The conversation got heated. Men could never be trusted with such a power! Surely humanity would come to a grinding, apocalyptic end if the feminine sexual strategy was thwarted by reliable male contraception. Societies would be sundered, populations would nosedive, and the nuclear family would be replaced with a neo-tribalism dictated by men’s sexual strategies. Honestly, you’d think the discovery of atomic weapons was on par with such an invention.
The ridiculous, pathetic endemically juvenile and perverse masculinity that 50 years of feminization created could never be trusted to further humanity in pursuing their sex’s inborn imperatives.
Yet, this is precisely the power that was put into the hands of women in the 1960’s and remains today. The threat that male contraception represents to the feminine imperative is one of controlling the framework of which gender’s sexual strategy will be the normative. Prior to the advent of female-exclusive hormonal birth control and the sexual revolution that resulted from it, the gender playing field was level, if not tipped in favor of masculinity due to men’s provisioning being a motivating factor in women achieving their own gender imperative. Latex prophylactics were available in the 40’s, and this may have afforded men a slight advantage, but both parties knew and agreed to the terms of their sexual activity at the time of copulation.
Once feminine-exclusive birth control was convenient and available the locus of control switched to feminine primacy. Her imperative became the normalized imperative. His sexual imperative was only a means to achieving her own, and now the control was firmly placed in favor of feminine hypergamy. Whether in the developing world or in first world nations, the onus of directing the course of humanity fell upon women, and thus the feminine reality evolved into what it is today.
It would appear that if all clinical testing goes according to hopes, Vasalgel will be this new form of unilaterally male-controlled birth control. I am, however, cautiously apprehensive about how accessible this breakthrough in male birth control will actually be. From the research I did for this piece, and coming from the usual feminist suspects, you’d think that Vasalgel would be a Godsend for sex-positive feminism. If I’m a bit skeptical it’s because the usual feminist sources are following the same shortsighted emotionalism that put them into virtually total control of the course of the human species.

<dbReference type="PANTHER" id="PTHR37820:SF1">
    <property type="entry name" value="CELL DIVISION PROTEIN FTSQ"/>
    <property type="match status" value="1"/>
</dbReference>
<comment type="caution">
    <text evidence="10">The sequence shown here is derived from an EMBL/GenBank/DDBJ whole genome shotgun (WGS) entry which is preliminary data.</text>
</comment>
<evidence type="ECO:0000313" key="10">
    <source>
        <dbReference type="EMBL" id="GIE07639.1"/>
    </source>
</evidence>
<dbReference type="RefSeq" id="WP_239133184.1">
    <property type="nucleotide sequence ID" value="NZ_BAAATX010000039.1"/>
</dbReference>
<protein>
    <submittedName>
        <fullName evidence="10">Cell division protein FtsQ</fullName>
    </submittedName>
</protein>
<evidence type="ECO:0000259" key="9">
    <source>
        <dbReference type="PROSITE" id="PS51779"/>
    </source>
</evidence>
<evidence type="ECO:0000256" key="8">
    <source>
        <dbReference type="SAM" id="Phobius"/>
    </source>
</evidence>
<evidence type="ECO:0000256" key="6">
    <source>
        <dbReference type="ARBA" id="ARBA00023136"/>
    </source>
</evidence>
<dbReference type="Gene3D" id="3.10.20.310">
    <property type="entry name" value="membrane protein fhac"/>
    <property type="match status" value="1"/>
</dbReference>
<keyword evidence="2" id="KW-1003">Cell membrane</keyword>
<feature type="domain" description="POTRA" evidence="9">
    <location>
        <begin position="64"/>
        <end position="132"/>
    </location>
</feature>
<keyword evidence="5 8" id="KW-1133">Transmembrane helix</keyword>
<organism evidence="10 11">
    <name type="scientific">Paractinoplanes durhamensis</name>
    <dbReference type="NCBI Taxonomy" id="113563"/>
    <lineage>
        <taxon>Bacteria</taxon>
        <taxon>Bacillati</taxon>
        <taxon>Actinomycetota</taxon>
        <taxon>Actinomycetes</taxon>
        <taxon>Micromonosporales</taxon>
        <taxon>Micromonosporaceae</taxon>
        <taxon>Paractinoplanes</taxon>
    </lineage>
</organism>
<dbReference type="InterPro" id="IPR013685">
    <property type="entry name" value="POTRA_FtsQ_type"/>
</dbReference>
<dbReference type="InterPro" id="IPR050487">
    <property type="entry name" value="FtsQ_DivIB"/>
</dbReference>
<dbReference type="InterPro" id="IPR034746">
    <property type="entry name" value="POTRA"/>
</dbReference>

Naturally, feminism would like to paint Vasalgel as some equalist responsibility for men. Almost every feminist article I read aboutVasalgel had some exasperated variation of “well, it’s about time men were given some responsibility for birth control” and then citing how difficult it was to remember to take a pill regularly. The other refrain was about how women couldn’t wait to get off the birth control hormones that made them fat, moody or just ornery, and how great it would be to have men be responsible for the convenience of their sex lives – more on that later.
But this is more than a bit facetious for women, because it only illustrates women’s (or feminist writer’s) obliviousness as to how male birth control will affect a base of power the Feminine Imperative has enjoyed for over five generations now. The fact that we’ve had female-controlled hormonal birth control, as well as legal, medically safe, abortion since the mid 60s and we’re only now developing/testing a male-controlled alternative in 2016 should speak volumes about our culture’s feminine-primary priorities.
This idea never occurs to women apparently; at least not publicly. Bear in mind all the development for Vasalgel has taken place almost entirely outside of western cultures (India being the test-bed). It could be that Vasalgel is still in its infancy with regard to a feminine-primary public awareness and women are still caught up in the hedonistically entitled mindset that only speaks to convenience in their sex lives. My guess is that not a lot of critical insight has been given as to how, as Ian and myself have explained, a feminine-primary social order would be affected by men’s far greater control of women’s Hypergamous strategies.
The ‘greater good’ of Vasalgel at this stage is all couched in the hope that it will help end unwanted pregnancies. That sounds like a progressive’s idea of a benefit to society, but at this stage what’s being overlooked is how a new technological advancement will immediately and irrevocably alter the direction of our larger culture.
I spoke to this in last week’s article. The rapid advancement of Vasalgel represents the potential of altering the direction of a social order that’s depended on the presumption of a unilateral control of Hypergamy for almost sixty years now. My guess is that once we get closer to realizing the use of Vasalgel as practical birth control for men the more resistance and legislation will be lobbied against it as the idea of what it could mean to the Feminine Imperative starts to sink in.